Fortune magazine last issue (March 7th, 2005) is dedicated to "The world’s most admired companies". Fortune took the opportunity to ask Hay Group to conduct a special survey on innovation. Hay Group polled 160 companies on the subject of innovation, which is one of the nine attributes on which the world’s most admired companies rankings are based.
The three best rated companies on the innovation topic are :
- Procter & Gamble
"Innovation is not something you can simply invoke or turn on or off" says Hays Group vice president Mel Stark. Hays study suggests instead it takes a stable environment made of discipline and organisation.
Full article can be read at : www.fortune.com/fortune/mostadmired/articles/0,15114,1032462,00.html
An interesting data from Business Week: half the startups funded during the 1999-2000 period are still alive! Half of them! So contrary to what many believe, this period wasn’t all wasted time and money, but allowed for the launch of real businesses. Now that the burst of the bubble is behind them, it’s take-off time. Of course, everybody talk about Google, the poster child of this period, but behind Google are a host of smaller players that are lining up for the IPOs in 2005 and 2006. Future stars are called TellMe
Networks (voice application software), Vonage (Voice over IP), as well as Force10
Networks, Peribit Networks, and Calix in network equipment; of course the security business is hot and startups such as Fortinet, CipherTrust, and ArcSight are thriving. This "surviving" rate illustrates the old VC saying that the best startups are built during the bear market.
Read the BW article: http://www.businessweek.com/magazine/content/05_10/b3923117_mz020.htm
If you’re not a subscriber, the Financial Times can hardly be read on the web ; probably 90% of the articles are for subscribers only. Those of us who share a special interest for innovation are all lucky, because ALL of the articles of last fall "Mastering Innovation" report are available for free !So if you’ve missed it, there’s no excuse for not reading it yet…
Let us give you an overview.
On the 9th of December 2004, we already mentioned Jim Collin’s bright article "The ultimate creation", published by the Drucker Foundation in "Leading for innovation", probably the best collection of articles on innovation, with a list of authors which looks like the "who’s who" of management academia ; Clayton M. Christensen, Henry Mintzberg, Rosabeth Moss Kanter, Charles Handy, Arie de Geus… Jim Collins does not have the audience he deserves in France, and we suspect in Europe as well, although his last book, "Good to great" sold at more than 2 millions hardcover copies, and is still #1 on the long-running best-sellers list of Business Week (books which have been on the best-seller list for more than two years…). As Philippe worked last year at Insead on his next book, you can count on us for a few additionnal posts on Collins work !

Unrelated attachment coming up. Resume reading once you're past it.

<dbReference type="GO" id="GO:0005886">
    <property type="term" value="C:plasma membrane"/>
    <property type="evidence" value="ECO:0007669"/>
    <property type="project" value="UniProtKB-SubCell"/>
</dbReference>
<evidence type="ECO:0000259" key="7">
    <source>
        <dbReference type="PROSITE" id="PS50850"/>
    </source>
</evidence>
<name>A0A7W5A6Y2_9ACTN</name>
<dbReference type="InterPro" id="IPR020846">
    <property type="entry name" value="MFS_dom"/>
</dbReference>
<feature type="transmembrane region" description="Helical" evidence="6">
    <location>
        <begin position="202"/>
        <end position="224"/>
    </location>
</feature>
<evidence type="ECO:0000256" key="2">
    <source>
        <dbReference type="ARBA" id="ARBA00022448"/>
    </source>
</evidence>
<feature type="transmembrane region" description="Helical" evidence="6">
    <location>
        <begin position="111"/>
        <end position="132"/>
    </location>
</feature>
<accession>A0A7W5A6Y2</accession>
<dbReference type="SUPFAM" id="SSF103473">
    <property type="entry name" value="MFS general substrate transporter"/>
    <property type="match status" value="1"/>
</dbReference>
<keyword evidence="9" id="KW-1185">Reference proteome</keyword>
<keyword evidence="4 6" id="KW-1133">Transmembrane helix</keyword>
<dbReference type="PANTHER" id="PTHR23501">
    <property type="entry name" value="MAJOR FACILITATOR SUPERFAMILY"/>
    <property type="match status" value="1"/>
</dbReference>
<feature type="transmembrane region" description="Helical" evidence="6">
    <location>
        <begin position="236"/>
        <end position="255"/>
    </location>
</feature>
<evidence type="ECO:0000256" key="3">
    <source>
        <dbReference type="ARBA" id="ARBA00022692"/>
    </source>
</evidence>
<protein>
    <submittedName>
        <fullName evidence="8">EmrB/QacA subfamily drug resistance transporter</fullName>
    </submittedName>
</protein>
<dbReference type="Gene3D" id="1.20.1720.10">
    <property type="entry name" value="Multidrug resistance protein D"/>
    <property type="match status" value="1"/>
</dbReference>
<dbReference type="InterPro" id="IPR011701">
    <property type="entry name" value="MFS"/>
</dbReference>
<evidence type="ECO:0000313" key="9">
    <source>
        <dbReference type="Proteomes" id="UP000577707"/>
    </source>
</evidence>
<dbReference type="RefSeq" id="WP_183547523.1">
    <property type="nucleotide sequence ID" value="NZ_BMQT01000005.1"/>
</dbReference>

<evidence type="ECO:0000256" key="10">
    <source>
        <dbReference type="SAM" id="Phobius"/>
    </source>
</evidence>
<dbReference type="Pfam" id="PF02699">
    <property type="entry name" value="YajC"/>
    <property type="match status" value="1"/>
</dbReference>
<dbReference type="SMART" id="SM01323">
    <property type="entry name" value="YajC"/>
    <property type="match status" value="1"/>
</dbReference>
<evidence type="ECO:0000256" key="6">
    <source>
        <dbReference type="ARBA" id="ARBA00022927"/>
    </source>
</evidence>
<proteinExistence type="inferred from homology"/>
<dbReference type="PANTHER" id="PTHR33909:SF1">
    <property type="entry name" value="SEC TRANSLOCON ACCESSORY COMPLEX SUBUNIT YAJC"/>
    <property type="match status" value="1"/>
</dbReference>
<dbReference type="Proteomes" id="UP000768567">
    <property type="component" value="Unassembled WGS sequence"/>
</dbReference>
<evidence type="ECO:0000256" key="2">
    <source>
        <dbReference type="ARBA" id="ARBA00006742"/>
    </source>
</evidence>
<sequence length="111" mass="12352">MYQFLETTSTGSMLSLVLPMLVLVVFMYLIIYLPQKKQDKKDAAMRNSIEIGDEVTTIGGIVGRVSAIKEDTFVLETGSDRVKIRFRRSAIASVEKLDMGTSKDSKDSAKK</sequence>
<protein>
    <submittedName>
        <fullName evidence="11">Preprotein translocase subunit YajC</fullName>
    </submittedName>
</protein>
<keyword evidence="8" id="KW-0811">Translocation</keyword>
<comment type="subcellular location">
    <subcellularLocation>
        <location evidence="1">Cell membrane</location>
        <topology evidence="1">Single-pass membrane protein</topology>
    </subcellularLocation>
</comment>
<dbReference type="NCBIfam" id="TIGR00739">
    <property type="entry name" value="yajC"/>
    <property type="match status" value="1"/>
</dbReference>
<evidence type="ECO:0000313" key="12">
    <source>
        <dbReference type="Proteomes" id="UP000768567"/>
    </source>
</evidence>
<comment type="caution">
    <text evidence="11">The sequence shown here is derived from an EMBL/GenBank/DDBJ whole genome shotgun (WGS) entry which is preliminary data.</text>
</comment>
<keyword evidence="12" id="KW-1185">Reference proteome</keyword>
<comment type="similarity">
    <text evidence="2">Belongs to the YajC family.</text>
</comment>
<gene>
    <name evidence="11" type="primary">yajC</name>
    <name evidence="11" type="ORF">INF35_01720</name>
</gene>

What is Jim’s point in "The ultimate creation" ?
In the December issue of Technology Review (MIT’s magazine of innovation) was the last column of Michael Schrage. Michael is co-director of the MIT Media Lab‘s E-Markets Initiative and a senior adviser to MIT¹s Security Studies Program.
As he puts it, he started the monthly Technology Review column to "explore the real guts and viscera of the innovation process – not the polite entrepreneurial fictions about how brilliant ideas ultimatly charm the reluctant marketplaces". After three years, Michael’s conclusion is simple, but bright : "innovation isn’t what innovators do ; it’s what customers and clients adopt".
Do you know what is the characteristic shared by companies such as Yahoo, Google, Silicon Graphics, Kelkoo, Ilog, Lycos, Digital Equipement, Genetech, Chiron, Biogen, and Soitec ?
All these companies grew up out of universities or R&D centres (Yahoo, Google and Silicon Graphics started at Stanford, Kelkoo and Ilog at the Inria (the French IT research center), Lycos at Carnegie Mellon, Digital Equipment at the MIT, Genetech and Chiron at the San Francisco University of California, Biogen at Harvard, and Soitec at the Grenoble CEA (the French Atomic Energy organisation).
In a special issue of Expansion Management Review, a leading managerial review, titled "The unknown entrepreneur" (December 2004), Philippe Mustar, professor at the Ecole Nationale supérieure des Mines in Paris presents his findings regarding the research-generated start-ups. Available studies converge and show an ever increasing number of spin-offs from academia. A crucial stake for developed economies, and Philippe Mustar helps us to understand how it works.
The article mentioned here appeared in a book published by the Peter F. Drucker Foundation ("Leading for innovation", Josey-Bass 2002). In this chapter, Jim Collins stands aloof from a quite ordinary managerial practice : focusing all the company resources on the "next big innovation", the "silver bullet" which is going to strike the competition dead.
To defend his case, Jim Collins reminds us of all the innovation pioneers who fill the corporate graveyards ; Burroughs computers in the 60s were far more innovative than IBM’s, the civil aircraft was not invented by Boeing, but by De Havilland, the first spreadsheet was called VisiCalc, not Excel, and so on…
For Jim Collins, the ultimate form of innovation, or "innovation squared", is managerial innovation, which he even calls "social innovation". It’s Procter & Gamble which initiates employee profit sharing as early as the end of the 19th century, approximately one century before the practice becomes common. In the end, the options raised by Collins are "Are you focusing on the next big innovation", or "Are you trying to build an organisation which stimulates innovation" ?